How to get great results with anybody (including yourself)

I'll never forget the first Collegiate Chorale rehearsal I attended. Rob (or Berg, as he is affectionately known to his high school students) conducted the entire rehearsal in silence. He used gesticulations, exaggerated facial expressions, the piano, and the chalkboard to get his point across.

Since Rob, with his expressive features and tireless enthusiasm, gives the impression of a cartoon character come to life this was amusing, unsettling, and highly effective. And clearly memorable, since it's been well over a decade since that day and I can recall it in such detail.

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How to be successful: self-talk lessons from a two-year-old

I am fortunate to be involved in the lives of many small people. Though I've never had a baby, I have friends, clients, and family members at every stage of the child-rearing game and am intimately familiar with its details.

In particular, I am lucky to know many excellent mamas who treat their very young children with respect and dignity, allowing them to make age-appropriate decisions as often as possible.

A mama of a little girl who has recently turned two shared a story that we can all learn from as we strive to accomplish great things in life. Great things such as weaning and potty-training.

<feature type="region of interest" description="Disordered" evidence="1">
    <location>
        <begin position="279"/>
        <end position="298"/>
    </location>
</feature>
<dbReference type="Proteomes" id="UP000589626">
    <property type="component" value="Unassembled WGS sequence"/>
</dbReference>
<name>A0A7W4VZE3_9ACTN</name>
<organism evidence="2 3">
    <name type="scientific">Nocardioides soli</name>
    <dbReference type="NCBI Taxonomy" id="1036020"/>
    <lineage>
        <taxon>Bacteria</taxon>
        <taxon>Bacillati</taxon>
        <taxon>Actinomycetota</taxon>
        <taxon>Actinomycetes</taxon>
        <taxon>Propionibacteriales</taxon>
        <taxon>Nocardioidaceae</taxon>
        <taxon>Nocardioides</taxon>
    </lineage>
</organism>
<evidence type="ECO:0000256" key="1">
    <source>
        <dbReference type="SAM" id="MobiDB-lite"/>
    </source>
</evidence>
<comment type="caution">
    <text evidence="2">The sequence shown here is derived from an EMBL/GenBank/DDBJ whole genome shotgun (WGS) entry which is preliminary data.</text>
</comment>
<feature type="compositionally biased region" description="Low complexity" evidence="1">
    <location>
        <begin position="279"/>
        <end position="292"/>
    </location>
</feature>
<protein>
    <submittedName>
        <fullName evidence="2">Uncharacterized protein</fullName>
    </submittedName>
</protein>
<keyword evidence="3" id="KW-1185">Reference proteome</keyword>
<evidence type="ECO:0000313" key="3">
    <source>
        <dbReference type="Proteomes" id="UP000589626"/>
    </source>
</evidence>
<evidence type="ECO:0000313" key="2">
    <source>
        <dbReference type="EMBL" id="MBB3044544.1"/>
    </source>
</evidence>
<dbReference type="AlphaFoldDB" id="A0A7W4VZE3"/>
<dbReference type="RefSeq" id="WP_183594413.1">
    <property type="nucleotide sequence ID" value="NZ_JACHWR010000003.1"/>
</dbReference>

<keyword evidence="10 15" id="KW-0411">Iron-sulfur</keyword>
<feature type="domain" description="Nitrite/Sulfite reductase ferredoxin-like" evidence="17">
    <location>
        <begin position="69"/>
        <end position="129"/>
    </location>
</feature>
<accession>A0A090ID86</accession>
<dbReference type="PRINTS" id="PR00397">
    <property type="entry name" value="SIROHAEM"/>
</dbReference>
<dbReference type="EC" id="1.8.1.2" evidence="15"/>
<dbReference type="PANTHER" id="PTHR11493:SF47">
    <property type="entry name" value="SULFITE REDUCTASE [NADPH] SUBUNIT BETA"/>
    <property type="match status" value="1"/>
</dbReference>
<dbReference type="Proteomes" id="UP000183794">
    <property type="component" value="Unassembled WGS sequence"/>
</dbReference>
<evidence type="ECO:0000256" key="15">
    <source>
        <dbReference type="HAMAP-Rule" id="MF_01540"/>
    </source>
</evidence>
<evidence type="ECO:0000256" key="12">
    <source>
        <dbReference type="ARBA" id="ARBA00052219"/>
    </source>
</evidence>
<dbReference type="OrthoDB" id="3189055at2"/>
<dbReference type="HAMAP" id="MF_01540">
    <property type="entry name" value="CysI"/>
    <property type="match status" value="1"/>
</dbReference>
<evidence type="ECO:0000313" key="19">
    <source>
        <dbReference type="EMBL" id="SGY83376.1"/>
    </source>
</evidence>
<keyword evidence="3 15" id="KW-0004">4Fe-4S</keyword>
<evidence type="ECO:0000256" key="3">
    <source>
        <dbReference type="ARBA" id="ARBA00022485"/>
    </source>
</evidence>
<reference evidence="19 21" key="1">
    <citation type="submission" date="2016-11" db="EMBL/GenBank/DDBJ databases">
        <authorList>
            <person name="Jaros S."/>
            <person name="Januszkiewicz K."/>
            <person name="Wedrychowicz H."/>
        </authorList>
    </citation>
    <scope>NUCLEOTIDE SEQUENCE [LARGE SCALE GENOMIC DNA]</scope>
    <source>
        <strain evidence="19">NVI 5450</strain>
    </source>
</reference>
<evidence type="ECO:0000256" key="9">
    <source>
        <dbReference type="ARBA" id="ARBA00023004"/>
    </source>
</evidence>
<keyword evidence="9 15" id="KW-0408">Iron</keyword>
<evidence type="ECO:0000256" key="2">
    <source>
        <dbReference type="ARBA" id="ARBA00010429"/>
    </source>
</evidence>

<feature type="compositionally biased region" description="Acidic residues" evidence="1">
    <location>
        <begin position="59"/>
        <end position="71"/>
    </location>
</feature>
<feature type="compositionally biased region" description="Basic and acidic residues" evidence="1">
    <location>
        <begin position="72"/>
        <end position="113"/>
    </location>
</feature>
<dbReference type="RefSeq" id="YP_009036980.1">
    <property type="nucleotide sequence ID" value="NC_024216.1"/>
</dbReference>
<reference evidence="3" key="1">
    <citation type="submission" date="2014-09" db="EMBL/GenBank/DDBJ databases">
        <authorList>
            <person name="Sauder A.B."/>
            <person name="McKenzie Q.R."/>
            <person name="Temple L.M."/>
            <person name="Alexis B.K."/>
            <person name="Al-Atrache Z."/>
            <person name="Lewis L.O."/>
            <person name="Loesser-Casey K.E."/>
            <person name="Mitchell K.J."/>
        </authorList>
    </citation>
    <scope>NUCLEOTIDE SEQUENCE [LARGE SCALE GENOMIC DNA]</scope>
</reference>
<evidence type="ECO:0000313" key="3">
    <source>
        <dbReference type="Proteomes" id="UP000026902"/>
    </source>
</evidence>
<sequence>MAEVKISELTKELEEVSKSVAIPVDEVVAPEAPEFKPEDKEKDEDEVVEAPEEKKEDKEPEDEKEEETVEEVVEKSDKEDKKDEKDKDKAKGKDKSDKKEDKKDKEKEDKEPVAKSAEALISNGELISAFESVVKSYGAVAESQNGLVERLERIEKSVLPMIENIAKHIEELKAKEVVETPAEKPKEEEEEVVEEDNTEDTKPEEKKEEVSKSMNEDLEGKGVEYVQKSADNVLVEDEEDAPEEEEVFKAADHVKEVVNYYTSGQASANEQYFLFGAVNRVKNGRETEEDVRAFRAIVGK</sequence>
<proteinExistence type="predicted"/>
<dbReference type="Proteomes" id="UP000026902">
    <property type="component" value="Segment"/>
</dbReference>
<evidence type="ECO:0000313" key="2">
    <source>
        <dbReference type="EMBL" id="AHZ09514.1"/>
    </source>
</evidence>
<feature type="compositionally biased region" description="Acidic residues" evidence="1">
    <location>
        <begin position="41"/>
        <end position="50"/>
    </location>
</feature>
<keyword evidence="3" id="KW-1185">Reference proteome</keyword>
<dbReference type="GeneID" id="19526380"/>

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Nothing to Show For It

I did a yoga DVD this afternoon. The instructor said at the end, of savasana (corpse pose), that it was one of the most challenging asanas. That's the kind of statement that's practically begging you to roll your eyes - I mean, how hard could it be to lay down on your back and relax, especially after a tough workout? But I know she's right.

As a music teacher, I see that my students have the same challenge. "You're trying too hard," I say. "Let it be as easy as playing one note [I got that from Kenny Werner]."

But to try not to try - you can't. You just have to let go, and then you're not holding on to anything so you panic and grab tighter. But if you keep coming back to it, you'll make progress.

Look for tiny increments of progress. Set micro-goals. Slower is faster. Don't use momentum. Clearly, this is an issue I have a lot to say about.

And where will all this careful, easy, mindful practice get you? Perhaps nowhere anyone else will ever be able to see. Perhaps you will literally have nothing to show for it.